Yves Parlier aboard Aquitaine Innovations confirmed that given the current, favourable weather forecast, he should arrive at around 1700hrs French time, Friday 16th March.
The tide will not allow him to enter the channel before 1745 hrs. However, that is the rising tide and so one can lessen the margin either side for safety's sake. Yves insisted that he wanted to get in as soon as he possibly could, in mind of the enormous media schedule he will have to plunge into as soon as he returns.
For the time being, Yves Parlier is managing not to get distracted by thoughts of what awaits him on arrival. "I still have a few days left sailing my boat, I know they will be my last miles with her, because she will be put up for sale after the Vendée. So I must benefit from this time as much as I can. I want to savour every moment. I'm already thinking about my future boat, the multihull."
Parlier knows his race is not over yet, and he is being especially mindful of the sudden increase in shipping around him, now that he is coming round Cap Finisterre into the Bay of Biscay. ""I have passed quite a few boats this morning, they smell of the coastline. There was a container ship and two fishing trawlers stretching out a line between them both. Thankfully I didn't end up passing between them either. I'm actually parallel to the shipping lane, so when I will gybe, I'll cut through the lane squarely so as to sail through it for the least amount of time as possible."
And as for his boat performance, Yves is making a steady average of 8 - 9 knots. "There's a 20 knot SW breeze, and I've got the genoa, which I managed to repair a bit, flying again, so I have about 228m2 of sail up between the genoa, staysail and the main with 2 reefs. That's a fair amount of cloth, I'd say!"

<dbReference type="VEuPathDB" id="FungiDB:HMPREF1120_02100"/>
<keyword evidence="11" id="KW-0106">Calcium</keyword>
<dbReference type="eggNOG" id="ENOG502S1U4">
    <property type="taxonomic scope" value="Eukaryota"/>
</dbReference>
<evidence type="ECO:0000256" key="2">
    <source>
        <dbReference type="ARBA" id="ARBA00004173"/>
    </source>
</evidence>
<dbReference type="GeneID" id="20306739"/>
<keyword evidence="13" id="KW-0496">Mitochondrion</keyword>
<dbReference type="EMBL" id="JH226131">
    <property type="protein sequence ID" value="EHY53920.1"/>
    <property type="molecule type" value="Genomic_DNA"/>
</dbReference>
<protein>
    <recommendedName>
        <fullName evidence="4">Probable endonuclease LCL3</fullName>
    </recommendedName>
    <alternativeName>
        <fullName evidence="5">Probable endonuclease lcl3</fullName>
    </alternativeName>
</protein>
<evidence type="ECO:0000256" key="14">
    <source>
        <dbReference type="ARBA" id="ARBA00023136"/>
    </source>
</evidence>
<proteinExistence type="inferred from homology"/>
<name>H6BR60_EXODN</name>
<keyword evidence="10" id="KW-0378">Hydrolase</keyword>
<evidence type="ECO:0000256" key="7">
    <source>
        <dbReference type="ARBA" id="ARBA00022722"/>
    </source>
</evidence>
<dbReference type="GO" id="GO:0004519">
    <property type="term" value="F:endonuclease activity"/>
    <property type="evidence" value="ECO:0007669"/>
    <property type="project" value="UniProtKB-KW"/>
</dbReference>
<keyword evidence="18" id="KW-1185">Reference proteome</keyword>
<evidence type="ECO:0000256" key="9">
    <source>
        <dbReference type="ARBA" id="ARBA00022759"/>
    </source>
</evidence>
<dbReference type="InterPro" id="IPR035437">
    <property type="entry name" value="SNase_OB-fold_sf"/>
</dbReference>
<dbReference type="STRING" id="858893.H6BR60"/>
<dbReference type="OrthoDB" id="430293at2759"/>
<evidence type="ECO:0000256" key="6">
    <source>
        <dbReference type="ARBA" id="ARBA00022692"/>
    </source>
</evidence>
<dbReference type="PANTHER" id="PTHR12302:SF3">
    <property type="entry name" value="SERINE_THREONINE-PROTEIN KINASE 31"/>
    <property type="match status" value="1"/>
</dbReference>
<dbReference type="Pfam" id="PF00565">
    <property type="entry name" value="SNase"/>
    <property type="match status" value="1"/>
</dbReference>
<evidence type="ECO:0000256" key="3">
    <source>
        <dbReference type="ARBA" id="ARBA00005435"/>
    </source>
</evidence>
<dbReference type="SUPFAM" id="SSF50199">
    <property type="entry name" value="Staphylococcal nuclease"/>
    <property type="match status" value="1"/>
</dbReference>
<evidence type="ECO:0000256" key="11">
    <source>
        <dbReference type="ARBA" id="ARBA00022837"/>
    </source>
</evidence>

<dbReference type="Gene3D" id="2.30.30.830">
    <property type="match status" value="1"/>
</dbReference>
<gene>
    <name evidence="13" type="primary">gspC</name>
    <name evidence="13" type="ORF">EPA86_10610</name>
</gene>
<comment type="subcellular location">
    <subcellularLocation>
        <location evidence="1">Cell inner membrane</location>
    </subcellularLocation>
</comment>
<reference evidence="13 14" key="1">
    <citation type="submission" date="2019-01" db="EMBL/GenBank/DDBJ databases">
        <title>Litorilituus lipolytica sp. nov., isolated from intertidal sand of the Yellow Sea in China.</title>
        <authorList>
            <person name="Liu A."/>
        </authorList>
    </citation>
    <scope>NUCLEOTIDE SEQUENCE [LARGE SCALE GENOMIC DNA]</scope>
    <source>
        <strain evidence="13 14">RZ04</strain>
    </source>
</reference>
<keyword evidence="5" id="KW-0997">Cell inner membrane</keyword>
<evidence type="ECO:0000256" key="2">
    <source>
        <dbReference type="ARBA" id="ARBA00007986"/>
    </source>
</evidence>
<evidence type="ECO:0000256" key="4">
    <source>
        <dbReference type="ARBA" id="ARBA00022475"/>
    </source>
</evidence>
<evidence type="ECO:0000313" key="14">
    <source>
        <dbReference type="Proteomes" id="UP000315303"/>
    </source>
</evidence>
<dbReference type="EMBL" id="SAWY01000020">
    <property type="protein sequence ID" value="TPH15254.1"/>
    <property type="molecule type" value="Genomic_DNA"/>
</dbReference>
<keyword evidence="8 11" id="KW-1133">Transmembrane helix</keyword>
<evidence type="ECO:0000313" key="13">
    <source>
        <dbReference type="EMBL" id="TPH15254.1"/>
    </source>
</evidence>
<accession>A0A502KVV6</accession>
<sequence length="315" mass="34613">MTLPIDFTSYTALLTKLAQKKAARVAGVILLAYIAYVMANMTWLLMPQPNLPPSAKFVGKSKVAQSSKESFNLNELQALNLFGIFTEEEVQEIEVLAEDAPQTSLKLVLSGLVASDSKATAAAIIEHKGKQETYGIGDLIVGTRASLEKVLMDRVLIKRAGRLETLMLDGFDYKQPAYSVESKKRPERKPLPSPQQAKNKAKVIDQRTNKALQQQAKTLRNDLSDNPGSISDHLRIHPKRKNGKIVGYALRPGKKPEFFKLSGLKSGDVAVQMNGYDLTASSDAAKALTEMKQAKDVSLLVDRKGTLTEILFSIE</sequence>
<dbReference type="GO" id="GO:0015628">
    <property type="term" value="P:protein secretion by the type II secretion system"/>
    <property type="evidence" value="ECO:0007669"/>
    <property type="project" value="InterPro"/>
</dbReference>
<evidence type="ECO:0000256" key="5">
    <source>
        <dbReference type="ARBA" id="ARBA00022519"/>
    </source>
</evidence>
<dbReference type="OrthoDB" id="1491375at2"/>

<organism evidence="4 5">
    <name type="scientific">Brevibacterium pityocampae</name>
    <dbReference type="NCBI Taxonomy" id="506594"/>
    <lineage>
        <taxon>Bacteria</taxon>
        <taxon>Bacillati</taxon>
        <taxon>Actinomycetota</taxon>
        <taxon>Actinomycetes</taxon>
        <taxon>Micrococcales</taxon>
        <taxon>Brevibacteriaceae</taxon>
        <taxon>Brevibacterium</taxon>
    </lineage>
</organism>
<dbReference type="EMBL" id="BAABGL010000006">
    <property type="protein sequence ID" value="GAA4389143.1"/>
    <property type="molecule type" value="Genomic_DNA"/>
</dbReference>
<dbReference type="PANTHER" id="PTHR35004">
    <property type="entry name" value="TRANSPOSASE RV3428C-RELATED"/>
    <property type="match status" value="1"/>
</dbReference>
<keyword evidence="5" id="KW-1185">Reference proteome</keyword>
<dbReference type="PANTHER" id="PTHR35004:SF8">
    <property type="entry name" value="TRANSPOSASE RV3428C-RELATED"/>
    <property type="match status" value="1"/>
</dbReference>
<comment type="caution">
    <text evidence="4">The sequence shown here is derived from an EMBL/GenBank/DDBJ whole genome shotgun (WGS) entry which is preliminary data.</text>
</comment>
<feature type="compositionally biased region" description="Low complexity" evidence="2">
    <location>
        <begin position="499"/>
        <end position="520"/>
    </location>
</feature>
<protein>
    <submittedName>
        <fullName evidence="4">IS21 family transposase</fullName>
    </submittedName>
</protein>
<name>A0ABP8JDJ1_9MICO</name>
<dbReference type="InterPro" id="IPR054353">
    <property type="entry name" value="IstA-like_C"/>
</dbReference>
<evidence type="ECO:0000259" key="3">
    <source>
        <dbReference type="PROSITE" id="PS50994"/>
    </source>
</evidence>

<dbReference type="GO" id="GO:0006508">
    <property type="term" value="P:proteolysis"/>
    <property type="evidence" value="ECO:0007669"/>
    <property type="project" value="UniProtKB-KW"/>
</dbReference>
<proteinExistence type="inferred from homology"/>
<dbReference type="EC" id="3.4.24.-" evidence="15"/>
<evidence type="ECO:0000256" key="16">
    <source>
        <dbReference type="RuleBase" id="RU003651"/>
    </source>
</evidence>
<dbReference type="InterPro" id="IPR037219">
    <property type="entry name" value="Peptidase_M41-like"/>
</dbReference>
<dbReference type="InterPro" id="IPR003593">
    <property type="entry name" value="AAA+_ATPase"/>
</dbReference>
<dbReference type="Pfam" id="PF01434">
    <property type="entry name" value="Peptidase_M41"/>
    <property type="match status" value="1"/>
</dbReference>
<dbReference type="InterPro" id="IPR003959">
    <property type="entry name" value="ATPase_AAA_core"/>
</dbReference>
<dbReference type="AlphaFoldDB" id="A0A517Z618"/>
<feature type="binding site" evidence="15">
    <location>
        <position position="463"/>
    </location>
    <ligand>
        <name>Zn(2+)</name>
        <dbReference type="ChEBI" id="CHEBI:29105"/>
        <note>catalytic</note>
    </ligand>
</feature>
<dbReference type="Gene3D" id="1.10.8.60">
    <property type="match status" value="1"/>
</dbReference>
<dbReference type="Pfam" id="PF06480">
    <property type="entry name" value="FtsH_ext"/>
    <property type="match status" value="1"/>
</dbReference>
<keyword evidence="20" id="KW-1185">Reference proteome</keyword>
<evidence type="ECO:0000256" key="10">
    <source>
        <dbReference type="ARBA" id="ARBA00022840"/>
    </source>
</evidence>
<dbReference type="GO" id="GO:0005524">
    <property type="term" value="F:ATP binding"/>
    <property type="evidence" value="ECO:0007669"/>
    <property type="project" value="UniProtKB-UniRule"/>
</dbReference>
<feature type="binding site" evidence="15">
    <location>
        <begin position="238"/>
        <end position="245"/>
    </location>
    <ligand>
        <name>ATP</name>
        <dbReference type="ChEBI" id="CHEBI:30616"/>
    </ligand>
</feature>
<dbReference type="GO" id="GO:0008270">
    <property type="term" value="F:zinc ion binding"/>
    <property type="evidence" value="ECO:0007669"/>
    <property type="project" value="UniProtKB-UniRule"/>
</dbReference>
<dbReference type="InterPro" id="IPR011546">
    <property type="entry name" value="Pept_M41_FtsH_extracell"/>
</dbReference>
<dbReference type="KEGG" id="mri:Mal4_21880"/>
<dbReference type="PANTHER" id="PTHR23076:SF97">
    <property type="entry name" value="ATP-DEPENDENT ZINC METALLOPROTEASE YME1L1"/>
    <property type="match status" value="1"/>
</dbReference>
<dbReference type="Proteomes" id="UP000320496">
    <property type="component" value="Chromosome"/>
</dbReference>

Still in the race and in the North Atlantic, Didier Munduteguy (DDP/60ème Sud) has left the strong North Easterly Trades and is under the influence of slightly calmer winds approaching the Azores. "We managed to make good progress to the North in the last few days, and now the wind has died off a little I am sailing at around 7 knots, it's certainly more bearable for the boat now. I am much more optimistic for the last 10 days of my race. I have never been afraid for myself during the Vendée, but when the boat suffers, or I don't handle her properly, I don't feel good myself."
Pasquale de Gregorio (Wind), the valiant Italian skipper, bringing up the rear of the fleet in his Open 50 footer, has finally succeeded in gaining sufficient miles to the East after a short back track yesterday. "By tomorrow, if things stay as they are now, we should be completely free from the Brazilian coast, meaning that, if the wind happens to turn back on our nose, we'll be able to bear away all the way until Panama!" Able to make a proper heading North in more Easterly winds, Pasquale is now a few degrees from reaching the Equator.